“I soon learned that therapy is not like slowly cleaning out a closet; it is not a process of quickly sorting and pitching everything over the course of a rainy afternoon…It is a week-by-week process of deciding what to keep, what to discard, what to repair, what has value, what once worked and what no longer does. It’s about sitting with the chaos and allowing things to be unsightly. Therapy, for me, was about ripping off the hinges to the closet door and exposing the mess.”
—Shawn Hitchins, The Light Streamed Beneath It
I saw something online recently—likely in the form of an Instagram square or a tweet—that suggested that the pain of losing someone you love doesn’t actually shrink as the days go by. The image depicting this idea was that of a marble in a small jar, and while the marble stayed the same size, recovery was represented by the jar getting bigger and bigger over time—lots and lots of time.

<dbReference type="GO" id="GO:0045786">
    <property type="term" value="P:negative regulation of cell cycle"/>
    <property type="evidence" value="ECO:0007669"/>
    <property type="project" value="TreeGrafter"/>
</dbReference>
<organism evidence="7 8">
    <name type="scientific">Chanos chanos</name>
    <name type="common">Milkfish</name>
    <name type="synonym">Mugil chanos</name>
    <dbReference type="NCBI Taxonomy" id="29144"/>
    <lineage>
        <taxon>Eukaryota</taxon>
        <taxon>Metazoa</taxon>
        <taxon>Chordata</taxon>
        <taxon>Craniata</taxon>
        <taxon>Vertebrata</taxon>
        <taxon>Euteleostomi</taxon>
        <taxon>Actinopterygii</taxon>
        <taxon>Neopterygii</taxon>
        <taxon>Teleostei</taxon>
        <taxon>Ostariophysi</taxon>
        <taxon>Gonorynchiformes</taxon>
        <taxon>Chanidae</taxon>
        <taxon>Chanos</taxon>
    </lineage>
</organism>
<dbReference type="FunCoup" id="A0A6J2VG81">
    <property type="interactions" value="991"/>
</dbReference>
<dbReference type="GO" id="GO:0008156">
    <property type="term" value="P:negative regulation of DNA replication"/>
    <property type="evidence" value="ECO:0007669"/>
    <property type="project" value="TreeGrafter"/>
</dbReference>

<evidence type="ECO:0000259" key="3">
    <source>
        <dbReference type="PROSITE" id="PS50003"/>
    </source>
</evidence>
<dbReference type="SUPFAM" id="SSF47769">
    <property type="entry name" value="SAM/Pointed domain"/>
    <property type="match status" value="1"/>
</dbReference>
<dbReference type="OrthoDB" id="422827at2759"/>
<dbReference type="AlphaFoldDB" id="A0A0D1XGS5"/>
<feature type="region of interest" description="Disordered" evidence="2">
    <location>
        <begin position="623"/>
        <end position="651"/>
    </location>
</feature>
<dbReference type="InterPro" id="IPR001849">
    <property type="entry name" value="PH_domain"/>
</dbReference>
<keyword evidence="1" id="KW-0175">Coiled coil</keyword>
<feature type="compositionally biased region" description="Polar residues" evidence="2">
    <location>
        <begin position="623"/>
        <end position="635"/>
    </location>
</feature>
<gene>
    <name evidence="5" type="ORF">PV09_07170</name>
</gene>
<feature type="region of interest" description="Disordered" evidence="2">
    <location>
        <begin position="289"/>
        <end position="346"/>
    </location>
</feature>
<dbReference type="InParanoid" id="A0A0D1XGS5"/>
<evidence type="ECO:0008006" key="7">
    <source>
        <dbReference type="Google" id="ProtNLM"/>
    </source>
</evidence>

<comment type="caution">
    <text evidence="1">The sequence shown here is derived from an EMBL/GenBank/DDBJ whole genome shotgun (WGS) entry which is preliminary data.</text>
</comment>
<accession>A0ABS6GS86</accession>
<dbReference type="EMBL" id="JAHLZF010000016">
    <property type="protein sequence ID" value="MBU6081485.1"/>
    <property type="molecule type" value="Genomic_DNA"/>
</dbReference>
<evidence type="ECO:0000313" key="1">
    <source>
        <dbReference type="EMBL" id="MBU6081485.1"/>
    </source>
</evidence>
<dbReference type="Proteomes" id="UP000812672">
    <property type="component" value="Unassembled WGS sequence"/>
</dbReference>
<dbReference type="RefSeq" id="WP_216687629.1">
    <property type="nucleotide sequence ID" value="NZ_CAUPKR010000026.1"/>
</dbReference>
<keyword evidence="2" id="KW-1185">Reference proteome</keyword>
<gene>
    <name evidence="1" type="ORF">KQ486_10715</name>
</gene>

After some light Googling I found out this oft-shared image originated as a theory from Lois Tonkin, a grief counsellor working in the 1990’s who came up with it after speaking to a woman about the death of her child. While the most commonly discussed grief framework suggested that famous five step process, Tonkin’s model posited that we “grow around our grief” rather than moving on from it.
“What concerned me was the people I talk to who told me that their grief certainly did not end the way I thought it should,” Tonkin writes in a 1996 article. “(I) would hear these people, whose lives were obviously going on and growing, quietly say that their pain with sometimes just as bad as ever, and had never really gone away.”